Tuesday, 13 April 2021

Jehovah’s Witnesses, the Cross of Christ, and Psalm1



Following my article on why Jehovah’s Witnesses don’t celebrate Easter and Tony Browns excellent account of his visiting the memorial meal online, post 1 here, post 2 here, I thought it might be helpful to look at how Witnesses think about the elements of the Christian Pasch, starting with the cross. In their Insight on the Scriptures the Watchtower Society writes:


TORTURE STAKE. An instrument such as that on which Jesus Christ met death by impalement. (Mt 27:32-40; Mr 15:21-30; Lu 23:26; Joh 19:17-19, 25) In classical Greek the word (stau·ros#) rendered “torture stake” in the New World Translation primarily denotes an upright stake, or pole, and there is no evidence that the writers of the Christian Greek Scriptures used it to designate a stake with a crossbeam.—See IMPALEMENT; Int, pp. 1149-1151. The book The Non-Christian Cross, by John Denham Parsons, states: “There is not a single sentence in any of the numerous writings forming the New Testament, which, in the original Greek, bears even indirect evidence to the effect that the stauros used in the case of Jesus was other than an ordinary stauros; much less to the effect that it consisted, not of one piece of timber, but of two pieces nailed together in the form of a cross. . . . it is not a little misleading upon the part of our teachers to translate the word stauros as ‘cross’ when rendering the Greek documents of the Church into our native tongue, and to support that action by putting ‘cross’ in our lexicons as the meaning of stauros without carefully explaining that that was at any rate not the primary meaning of the word in the days of the Apostles, did not become its primary signification till long afterwards, and became so then, if at all, only because, despite the absence of corroborative evidence, it was for some reason or other assumed that the particular stauros upon which Jesus was executed had that particular shape.” —London, 1896, pp. 23, 24.


Isn’t that a juicy quote? Don’t you want to know who this authority John Denham Parsons is? I did, so my thinking was side-tracked, as is so often the case when the Watchtower quotes or cites an authority.

John Denham Parsons (1861-1936) was an English writer and Shakespeare theorist (he favoured Bacon as the true author of the bard’s works). To say his works are speculative and eclectic seems an understatement. He was a member of the Society for Psychical Research, and had a great interest in the paranormal. In other words, he was typical of the amateur scholar of his day, an enthusiast for a range of issues.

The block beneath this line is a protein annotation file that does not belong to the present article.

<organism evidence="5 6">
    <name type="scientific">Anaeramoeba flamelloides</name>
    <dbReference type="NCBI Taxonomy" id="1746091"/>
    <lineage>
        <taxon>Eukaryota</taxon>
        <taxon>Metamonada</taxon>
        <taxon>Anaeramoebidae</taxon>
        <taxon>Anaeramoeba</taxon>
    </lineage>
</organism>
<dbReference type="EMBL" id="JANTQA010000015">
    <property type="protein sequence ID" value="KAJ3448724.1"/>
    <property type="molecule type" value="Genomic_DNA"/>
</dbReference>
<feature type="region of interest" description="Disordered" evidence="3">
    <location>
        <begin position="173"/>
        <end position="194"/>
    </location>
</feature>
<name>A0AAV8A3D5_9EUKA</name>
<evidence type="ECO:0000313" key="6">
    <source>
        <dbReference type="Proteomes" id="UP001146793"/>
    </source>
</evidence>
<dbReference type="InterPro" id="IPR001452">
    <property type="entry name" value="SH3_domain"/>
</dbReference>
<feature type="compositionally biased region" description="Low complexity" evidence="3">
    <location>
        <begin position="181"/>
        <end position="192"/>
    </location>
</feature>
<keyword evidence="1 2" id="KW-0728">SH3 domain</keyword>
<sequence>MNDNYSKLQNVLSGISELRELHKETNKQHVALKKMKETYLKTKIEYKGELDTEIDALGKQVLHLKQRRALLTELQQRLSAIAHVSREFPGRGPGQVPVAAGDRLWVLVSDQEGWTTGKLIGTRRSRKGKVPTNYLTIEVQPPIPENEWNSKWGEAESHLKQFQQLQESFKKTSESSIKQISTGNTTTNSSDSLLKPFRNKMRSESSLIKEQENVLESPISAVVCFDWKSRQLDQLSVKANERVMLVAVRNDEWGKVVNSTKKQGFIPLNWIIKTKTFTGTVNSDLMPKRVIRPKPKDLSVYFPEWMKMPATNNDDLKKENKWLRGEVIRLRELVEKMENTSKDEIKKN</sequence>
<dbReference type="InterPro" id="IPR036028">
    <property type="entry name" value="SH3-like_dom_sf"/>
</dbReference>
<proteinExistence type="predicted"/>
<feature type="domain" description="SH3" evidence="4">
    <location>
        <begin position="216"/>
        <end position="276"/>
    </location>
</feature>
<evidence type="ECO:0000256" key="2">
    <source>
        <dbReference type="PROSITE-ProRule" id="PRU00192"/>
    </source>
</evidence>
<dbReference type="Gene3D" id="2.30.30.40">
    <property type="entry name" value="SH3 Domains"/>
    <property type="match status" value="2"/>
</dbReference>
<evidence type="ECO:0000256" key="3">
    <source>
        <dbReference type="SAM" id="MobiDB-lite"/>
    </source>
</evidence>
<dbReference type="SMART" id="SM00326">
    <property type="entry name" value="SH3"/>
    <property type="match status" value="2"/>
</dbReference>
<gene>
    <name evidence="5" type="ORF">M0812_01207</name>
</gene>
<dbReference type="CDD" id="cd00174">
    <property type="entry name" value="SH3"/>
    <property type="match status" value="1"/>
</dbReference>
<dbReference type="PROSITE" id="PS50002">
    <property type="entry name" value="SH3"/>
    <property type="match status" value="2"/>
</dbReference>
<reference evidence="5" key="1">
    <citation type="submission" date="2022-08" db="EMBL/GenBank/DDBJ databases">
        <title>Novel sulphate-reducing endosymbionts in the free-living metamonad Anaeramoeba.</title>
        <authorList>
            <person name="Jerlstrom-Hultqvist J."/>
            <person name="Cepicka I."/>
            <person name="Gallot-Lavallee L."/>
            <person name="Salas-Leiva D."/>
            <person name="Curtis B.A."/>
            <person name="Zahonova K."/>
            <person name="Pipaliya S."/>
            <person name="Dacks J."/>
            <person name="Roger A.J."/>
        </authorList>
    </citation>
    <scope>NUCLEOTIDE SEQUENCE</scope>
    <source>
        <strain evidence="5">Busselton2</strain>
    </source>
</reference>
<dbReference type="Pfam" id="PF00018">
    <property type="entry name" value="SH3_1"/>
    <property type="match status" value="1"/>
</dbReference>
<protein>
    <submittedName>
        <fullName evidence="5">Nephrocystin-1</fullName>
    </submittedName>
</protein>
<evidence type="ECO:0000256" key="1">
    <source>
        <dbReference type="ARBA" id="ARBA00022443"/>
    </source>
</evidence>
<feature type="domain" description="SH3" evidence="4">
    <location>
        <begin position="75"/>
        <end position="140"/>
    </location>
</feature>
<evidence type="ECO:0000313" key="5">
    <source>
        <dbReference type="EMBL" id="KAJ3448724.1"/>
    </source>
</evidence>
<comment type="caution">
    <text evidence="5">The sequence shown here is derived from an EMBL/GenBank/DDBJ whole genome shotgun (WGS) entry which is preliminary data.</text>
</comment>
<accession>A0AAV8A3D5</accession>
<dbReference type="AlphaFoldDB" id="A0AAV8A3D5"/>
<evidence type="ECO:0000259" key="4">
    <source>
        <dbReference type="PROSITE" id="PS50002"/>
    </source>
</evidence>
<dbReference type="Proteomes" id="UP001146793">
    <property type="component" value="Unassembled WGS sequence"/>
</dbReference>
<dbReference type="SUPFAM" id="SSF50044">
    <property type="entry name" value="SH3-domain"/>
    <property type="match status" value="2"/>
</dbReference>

It was the time of the fraudulent Madame Blavatsky and her Theosophical Society, Annie Besant and her allegedly forged letters form Mahatmas, Spiritualism as promoted and legitimised by the misguided Arthur Conan-Doyle. It was a period when great interest was shown in the ancient and esoteric worlds of Egypt, Greece, Alexandria, of hidden masters, and emerging world teachers. This was the world in which Mr. John Denham Parsons moved.

By now, of course, the name Johannes Greber may have sprung to mind. Between 1962 and 1983 the WBTS quoted Johannes Greber to support its rendering of John 1:1, even though they knew in 1956 that his wife acted as a spirit medium to produce Greber's translation. 

As well as his book The Non-Christian Cross, he wrote Our Sun-god, or Christianity Before Christ, in which he links Christianity with ancient sun worship via Constantine, divides Paul from Christ and emasculates the message of the New Testament in an attempt, he writes, to supply the deficiency in our true understanding. I imagine if his book was published today it would carry a title such as, ‘The Lost Message of…’ Truly, there is nothing new under the sun.

Most noteworthy is the fact that the bulk of the entry on Torture Stake in Insight comprises this one quote. Indeed, of the total of 273 words, 202 are given to John Denham Parsons! Which brings us to Psalm 1. Paul, in the New Testament, writes,Do not be misled: "Bad company corrupts good character." (1 Cor.15:33) The Psalmist concurs:

Blessed is the man who walks not in the counsel of the wicked, nor stands in the way of sinners, nor sits in the seat of scoffers; his delight is in the law of the LORD, and on his law he meditates day and night.’

It does seem the Watchtower isn’t nearly as particular with the company it keeps. Next time we will go on to look at the cross...unless I find another rabbit hole in the warren of the Watchtower.




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